What did scientists discover?
The cuprates are a family of layered copper oxides that show superconductivity at high temperatures. This research on a particular cuprate (La2-pSrpCuO4) shows that a connection exists between a particular form of magnetism (the so-called "antiferromagnetic glass" phase shown in Fig. 1) and the “pseudogap,” an emblematic phenomenon of the cuprates. These high-field experiments show something fundamental about the pseudogap: despite being a metal, its magnetic properties are less like a normal metal and much closer to those of an insulator with strongly repelling electrons.
This work also concludes that other high-field measurements in La2-pSrpCuO4 near the pseudogap edge at p*~0.19 might be influenced by this glassy magnetism.
Why is this important?
Understanding the pseudogap state is thought to be key to understanding cuprate superconductivity, which may be a crucial step toward the realization of room-temperature superconducting applications.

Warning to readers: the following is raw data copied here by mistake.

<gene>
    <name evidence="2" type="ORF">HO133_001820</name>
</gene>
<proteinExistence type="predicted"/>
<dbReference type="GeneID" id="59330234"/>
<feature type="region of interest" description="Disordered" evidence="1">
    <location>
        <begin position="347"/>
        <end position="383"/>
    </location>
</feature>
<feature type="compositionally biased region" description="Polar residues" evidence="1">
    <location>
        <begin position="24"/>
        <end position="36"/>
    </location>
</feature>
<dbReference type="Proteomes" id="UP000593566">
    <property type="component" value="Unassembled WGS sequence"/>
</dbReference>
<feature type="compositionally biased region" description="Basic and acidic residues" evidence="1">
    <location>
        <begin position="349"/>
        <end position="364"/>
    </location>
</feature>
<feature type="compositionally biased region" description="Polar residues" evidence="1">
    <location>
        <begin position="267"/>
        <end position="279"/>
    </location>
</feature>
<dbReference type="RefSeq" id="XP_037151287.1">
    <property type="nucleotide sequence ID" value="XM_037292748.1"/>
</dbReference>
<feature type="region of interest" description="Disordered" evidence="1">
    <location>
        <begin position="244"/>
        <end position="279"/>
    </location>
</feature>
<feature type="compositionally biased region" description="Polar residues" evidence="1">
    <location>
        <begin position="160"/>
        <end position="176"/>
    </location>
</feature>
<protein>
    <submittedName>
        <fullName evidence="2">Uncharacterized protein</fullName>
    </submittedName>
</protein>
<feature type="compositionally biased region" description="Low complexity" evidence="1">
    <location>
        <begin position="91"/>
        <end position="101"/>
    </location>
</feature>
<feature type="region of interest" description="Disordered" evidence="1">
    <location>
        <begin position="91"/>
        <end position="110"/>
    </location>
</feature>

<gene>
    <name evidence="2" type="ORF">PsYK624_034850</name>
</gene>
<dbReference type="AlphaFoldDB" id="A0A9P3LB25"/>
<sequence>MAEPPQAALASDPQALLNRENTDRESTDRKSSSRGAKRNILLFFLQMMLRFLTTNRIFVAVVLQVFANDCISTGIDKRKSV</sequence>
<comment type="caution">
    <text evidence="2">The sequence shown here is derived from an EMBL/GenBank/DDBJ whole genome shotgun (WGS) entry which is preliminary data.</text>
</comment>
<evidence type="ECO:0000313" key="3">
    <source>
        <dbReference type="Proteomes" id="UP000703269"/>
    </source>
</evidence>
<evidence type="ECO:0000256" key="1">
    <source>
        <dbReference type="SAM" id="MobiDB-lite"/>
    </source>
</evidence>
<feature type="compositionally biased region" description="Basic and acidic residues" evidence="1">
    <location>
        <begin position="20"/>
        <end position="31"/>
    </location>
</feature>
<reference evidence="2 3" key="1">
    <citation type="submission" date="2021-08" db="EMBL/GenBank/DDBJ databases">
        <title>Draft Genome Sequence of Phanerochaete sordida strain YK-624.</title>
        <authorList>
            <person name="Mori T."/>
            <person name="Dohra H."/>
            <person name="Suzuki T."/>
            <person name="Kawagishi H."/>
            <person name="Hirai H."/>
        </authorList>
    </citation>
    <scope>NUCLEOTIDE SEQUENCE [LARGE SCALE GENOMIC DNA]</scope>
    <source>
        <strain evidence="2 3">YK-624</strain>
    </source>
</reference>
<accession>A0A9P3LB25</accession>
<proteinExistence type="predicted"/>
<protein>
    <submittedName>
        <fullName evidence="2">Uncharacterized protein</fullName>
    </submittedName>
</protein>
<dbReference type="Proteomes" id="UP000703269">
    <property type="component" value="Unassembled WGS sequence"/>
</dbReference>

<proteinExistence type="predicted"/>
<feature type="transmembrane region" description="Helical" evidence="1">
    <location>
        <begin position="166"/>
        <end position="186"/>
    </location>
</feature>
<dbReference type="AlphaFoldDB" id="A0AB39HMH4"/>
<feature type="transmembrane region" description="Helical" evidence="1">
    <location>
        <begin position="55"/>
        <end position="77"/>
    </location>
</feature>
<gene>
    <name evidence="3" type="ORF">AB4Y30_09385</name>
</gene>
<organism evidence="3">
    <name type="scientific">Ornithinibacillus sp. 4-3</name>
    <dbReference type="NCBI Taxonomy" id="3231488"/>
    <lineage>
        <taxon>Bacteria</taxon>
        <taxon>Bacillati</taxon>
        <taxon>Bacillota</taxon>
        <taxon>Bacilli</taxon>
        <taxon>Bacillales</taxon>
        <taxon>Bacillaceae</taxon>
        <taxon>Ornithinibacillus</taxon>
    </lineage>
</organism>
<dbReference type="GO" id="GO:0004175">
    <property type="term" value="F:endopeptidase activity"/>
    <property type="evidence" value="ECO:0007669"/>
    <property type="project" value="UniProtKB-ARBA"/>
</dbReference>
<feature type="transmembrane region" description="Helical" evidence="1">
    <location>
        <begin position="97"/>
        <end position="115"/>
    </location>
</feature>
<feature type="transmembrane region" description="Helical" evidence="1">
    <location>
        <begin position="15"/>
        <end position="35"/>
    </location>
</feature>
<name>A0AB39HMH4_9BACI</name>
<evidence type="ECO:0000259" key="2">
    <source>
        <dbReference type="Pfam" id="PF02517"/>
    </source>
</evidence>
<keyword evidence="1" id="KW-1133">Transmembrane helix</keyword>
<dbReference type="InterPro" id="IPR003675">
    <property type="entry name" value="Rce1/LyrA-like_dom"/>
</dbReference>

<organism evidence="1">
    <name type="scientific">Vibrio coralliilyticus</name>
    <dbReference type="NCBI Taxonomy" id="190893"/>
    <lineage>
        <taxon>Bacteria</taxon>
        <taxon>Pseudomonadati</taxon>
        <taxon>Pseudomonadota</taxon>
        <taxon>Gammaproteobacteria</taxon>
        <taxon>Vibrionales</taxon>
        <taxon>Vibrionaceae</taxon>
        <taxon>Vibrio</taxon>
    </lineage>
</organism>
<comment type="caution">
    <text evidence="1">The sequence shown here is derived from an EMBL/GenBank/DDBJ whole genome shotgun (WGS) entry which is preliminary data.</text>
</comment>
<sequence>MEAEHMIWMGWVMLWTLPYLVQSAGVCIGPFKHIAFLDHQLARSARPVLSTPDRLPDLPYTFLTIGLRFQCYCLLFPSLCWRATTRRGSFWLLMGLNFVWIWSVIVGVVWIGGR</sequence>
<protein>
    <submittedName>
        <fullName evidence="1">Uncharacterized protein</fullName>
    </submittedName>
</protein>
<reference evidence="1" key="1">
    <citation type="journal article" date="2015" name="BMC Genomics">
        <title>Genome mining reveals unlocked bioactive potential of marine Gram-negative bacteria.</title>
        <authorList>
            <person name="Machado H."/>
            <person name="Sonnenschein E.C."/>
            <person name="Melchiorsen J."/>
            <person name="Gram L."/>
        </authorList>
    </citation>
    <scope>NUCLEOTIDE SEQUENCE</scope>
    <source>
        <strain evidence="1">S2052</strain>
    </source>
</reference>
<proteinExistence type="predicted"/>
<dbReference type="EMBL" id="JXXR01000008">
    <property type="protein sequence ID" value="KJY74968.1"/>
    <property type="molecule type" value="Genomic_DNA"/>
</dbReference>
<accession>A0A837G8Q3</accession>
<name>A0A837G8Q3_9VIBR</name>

Who did the research?
M. Frachet1*, I. Vinograd1*, R. Zhou1, S. Benhabib1, S. Wu1, H. Mayaffre1, S. Krämer1, S. K. Ramakrishna2, A. P. Reyes2, C. Proust1, D. LeBoeuf1, M.-H. Julien1
1Laboratoire National des Champs Magnétiques Intenses, Grenoble & Toulouse, France; 2National MagLab
Why did they need the MagLab?
Superconductivity actually hinders the development of magnetism. The MagLab's unique 45T hybrid magnet was instrumental for the nuclear magnetic resonance (NMR) experiments, since fields of ~40T proved necessary to both quench superconductivity and detect the concomitant upsurge of magnetism at low temperatures. To reach the conclusions of this study, this group used two complementary techniques (NMR & sound velocity) and three different high-field facilities, the DC magnets in Grenoble and Tallahassee and the pulsed magnets in Toulouse. The MagLab’s 45T hybrid was utilized for the NMR measurements between 20T and 45T.
Details for scientists
- View or download the expert-level Science Highlight, High magnetic fields reveal hidden magnetism in a cuprate superconductor
- Read the full-length publication, Hidden magnetism at the pseudogap critical point of a cuprate superconductor, in Nature Physics
This research was funded by the following grants: Funding Grants: C. Proust, D. LeBoeuf, M.-H. Julien (ANR); R. Zhou (NNSFC, CAS); G.S. Boebinger (NSF DMR-1644779)
For more information, contact Tim Murphy.